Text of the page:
“Real gods require blood.” Dantiel W. Moniz’s Milk Blood Heat opens with this haunting epigraph from Zora Neale Hurston’s Their Eyes Were Watching God, and Moniz’s stories require just that. Blood. Life. The people and the world she creates on the page are alive, beating and thriving and demanding to be met on their own terms. Two young girls play at all the ways they can die, just as they are coming into their own bodies. Zey devours every word offered to her, creating a world from their many syllables as she self-destructs. A man vacillates between rage and pain as he mourns his dying wife. In all of these stories: mortality. The beauty and fragility of life set against characters equally delicate.
There are no wasted pages in this collection. Each passage is richly detailed, unfolding layers of character, emotion, metaphor, place, circumstance, and their legion intersections. In the titular story, the description of two young girls eating sugary cereal out of metal mixing bowls buoys the main character’s pondering of dichotomies—the differences between herself and her best friend; their parents; their skin; their freedom. Milk Blood Heat aches. It presents two young girls, Ava and Kiera, desperate to be seen, their first meeting marked by a recognition of mutual sorrow, that they feel they are “drowning.” Moniz writes, “it was…a heaviness, an airlessness, that was hard to talk about…. Trying to name it was like pulling up words from her belly, bucketful after bucketful, all that effort but they never meant what she wanted them to.” A sentiment that becomes motif, returning each time Ava cannot make herself understood, the ache and tension building until, when Kiera dies, Ava lets herself sink below the water in her bathtub.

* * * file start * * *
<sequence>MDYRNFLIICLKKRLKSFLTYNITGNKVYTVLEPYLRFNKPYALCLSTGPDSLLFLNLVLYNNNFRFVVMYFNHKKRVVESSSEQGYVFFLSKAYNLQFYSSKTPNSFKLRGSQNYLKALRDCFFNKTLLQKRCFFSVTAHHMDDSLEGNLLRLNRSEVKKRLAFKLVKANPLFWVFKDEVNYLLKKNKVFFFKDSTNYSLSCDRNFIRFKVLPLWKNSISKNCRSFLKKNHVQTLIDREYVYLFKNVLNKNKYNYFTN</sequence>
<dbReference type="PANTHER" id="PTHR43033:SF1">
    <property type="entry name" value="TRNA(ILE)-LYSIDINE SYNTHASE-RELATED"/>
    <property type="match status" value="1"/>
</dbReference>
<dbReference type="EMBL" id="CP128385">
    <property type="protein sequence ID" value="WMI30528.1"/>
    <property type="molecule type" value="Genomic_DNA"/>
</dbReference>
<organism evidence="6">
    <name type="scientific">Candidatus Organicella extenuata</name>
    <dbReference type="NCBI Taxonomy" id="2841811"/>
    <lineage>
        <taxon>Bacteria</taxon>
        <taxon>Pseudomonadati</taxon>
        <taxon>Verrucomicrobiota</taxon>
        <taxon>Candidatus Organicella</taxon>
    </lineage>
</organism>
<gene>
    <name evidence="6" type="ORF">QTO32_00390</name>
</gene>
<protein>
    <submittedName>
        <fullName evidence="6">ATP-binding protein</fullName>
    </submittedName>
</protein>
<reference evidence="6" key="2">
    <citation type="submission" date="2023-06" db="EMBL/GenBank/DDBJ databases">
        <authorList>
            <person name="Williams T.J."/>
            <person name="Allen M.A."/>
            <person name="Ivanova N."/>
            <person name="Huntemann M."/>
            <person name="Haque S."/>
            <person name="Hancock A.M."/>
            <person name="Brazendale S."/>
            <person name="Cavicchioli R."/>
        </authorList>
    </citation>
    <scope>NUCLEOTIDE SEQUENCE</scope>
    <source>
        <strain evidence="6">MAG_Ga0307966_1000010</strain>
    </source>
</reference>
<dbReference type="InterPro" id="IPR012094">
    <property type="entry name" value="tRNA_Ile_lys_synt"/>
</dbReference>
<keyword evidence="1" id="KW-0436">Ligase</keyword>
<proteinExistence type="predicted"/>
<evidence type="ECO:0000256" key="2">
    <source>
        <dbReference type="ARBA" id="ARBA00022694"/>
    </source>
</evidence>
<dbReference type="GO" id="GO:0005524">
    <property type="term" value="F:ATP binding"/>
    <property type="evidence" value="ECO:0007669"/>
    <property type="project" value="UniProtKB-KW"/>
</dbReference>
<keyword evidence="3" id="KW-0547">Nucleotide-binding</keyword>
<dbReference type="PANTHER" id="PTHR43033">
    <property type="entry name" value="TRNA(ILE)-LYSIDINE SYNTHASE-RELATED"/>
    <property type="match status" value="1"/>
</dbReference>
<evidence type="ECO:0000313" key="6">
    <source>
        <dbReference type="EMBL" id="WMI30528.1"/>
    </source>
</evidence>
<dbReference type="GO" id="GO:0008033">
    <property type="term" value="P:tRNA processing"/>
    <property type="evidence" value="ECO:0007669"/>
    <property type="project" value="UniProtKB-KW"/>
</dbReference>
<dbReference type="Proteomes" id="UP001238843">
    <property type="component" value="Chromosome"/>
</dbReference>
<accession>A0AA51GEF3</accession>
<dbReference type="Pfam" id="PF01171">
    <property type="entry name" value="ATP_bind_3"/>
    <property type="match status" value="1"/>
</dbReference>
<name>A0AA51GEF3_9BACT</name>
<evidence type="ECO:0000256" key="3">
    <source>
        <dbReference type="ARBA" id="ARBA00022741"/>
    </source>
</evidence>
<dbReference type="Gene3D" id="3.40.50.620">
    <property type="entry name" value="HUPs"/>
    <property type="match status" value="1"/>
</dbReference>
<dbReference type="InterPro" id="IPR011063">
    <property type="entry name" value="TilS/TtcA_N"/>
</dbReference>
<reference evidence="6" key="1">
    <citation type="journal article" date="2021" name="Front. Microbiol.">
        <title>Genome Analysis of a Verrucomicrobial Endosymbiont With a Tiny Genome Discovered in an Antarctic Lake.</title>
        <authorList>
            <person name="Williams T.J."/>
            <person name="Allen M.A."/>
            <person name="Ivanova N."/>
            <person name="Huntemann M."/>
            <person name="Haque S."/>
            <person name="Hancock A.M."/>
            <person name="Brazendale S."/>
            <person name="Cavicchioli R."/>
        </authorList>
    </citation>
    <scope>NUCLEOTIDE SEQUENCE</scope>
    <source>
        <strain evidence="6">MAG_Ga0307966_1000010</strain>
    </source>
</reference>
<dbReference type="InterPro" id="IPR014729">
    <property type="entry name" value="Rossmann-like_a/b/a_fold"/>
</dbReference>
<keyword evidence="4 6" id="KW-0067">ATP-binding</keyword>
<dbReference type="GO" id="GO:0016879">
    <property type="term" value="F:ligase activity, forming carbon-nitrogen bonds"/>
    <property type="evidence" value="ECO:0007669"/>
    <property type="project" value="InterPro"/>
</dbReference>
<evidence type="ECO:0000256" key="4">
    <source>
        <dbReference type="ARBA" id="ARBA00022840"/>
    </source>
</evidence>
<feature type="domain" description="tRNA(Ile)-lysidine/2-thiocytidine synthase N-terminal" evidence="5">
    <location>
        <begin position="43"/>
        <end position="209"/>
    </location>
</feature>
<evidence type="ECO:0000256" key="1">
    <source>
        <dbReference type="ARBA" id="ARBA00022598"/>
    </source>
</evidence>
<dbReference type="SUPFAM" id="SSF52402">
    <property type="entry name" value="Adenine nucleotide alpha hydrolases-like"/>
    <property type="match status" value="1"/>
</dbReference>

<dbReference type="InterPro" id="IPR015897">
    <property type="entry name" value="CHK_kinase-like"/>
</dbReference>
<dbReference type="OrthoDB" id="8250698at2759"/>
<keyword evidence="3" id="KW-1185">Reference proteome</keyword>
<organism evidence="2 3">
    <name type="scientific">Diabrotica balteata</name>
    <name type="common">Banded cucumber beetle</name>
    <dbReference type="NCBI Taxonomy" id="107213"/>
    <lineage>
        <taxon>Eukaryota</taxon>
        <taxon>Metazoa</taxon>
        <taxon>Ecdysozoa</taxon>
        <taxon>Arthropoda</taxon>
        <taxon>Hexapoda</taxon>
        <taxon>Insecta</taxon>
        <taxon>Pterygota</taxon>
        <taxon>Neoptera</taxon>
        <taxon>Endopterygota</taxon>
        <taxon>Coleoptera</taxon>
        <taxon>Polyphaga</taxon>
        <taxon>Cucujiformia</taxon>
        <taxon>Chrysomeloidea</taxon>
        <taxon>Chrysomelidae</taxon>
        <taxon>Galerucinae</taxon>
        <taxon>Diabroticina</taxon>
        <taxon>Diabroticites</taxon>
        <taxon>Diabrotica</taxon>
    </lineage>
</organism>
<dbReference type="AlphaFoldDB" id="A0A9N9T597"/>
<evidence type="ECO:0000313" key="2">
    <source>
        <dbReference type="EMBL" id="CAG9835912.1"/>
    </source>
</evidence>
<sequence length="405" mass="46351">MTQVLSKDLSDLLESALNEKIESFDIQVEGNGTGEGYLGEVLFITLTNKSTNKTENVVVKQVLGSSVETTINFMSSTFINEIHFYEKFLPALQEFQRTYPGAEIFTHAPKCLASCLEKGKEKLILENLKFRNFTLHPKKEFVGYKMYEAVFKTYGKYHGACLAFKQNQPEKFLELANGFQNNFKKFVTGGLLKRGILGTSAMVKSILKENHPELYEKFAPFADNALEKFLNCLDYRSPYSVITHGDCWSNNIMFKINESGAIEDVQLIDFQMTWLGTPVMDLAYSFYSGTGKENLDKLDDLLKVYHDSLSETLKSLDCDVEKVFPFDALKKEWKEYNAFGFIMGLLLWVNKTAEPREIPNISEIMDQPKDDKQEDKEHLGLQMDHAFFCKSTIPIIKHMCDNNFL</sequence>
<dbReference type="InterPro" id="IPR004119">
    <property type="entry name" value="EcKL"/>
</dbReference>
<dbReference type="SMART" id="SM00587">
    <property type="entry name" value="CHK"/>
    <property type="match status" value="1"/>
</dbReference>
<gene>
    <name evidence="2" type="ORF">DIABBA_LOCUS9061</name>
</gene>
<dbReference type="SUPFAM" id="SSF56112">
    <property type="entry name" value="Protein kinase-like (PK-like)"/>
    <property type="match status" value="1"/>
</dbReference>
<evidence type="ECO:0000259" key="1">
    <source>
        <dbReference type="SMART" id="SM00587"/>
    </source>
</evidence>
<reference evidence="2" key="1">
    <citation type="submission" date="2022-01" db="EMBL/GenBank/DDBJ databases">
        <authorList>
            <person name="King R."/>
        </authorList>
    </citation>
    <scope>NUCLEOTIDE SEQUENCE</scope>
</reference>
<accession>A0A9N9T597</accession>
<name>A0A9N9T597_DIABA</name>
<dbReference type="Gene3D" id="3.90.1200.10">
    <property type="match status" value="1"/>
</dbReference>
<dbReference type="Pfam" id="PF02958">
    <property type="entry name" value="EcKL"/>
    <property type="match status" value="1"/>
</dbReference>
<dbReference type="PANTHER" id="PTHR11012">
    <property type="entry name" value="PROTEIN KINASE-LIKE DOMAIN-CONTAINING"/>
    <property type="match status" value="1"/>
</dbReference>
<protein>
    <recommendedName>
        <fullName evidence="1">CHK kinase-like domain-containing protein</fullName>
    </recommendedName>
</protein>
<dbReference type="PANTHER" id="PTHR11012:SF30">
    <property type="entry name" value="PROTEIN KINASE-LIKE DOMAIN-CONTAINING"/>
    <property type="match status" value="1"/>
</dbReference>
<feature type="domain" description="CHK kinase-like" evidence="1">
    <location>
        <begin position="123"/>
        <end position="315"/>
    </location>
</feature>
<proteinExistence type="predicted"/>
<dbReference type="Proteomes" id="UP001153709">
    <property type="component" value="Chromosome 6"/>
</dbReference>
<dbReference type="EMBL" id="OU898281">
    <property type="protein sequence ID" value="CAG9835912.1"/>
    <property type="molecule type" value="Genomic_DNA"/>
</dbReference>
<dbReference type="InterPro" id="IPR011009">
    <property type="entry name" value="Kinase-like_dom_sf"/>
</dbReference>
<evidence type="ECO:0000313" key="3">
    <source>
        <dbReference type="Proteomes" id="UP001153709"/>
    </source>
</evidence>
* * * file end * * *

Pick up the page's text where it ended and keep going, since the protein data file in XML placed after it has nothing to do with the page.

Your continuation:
That tension is everywhere in Moniz’s writing. Ava is written with such intimate fragility, anguish and discomfort and all the awkward frailty of girlhood. “Ava knows she really is a monster, or at least she feels like one: unnatural and unfamiliar in her body.” All the while carrying an emptiness she “owns.” And, with that emptiness, Ava considers the multitudes she contains. Because, alongside the emotional demand, the cutting sharpness of Moniz’s frank and nuanced depictions of mortality, there is the constant unfurling of womanhood and the plurality of existence. Here, there are women exploring the implications of being more than daughter, mother, friend, cousin, walking the precipice between living and loving and not. What it means to ache and exist as a person separate from, bonded to, not defined by the labels of relationship. It is a vibrant tension that runs through nearly every story in the collection.
Often, when reading a collection, I will skim over a story if it doesn’t catch my fancy. Not so with Milk Blood Heat. Each story pulls the reader along, inviting them to reflect upon their own delicate grasp on mortality, the tenuousness of emotion, until the story ends. And it is in her endings that the power of Moniz’s writing lingers with the reader, sinking into your chest, pumping hard “a howling, creating heat.”
Publisher: Grove Press
Publication Date: February 2nd, 2021
Reviewed by Dan Mazzacane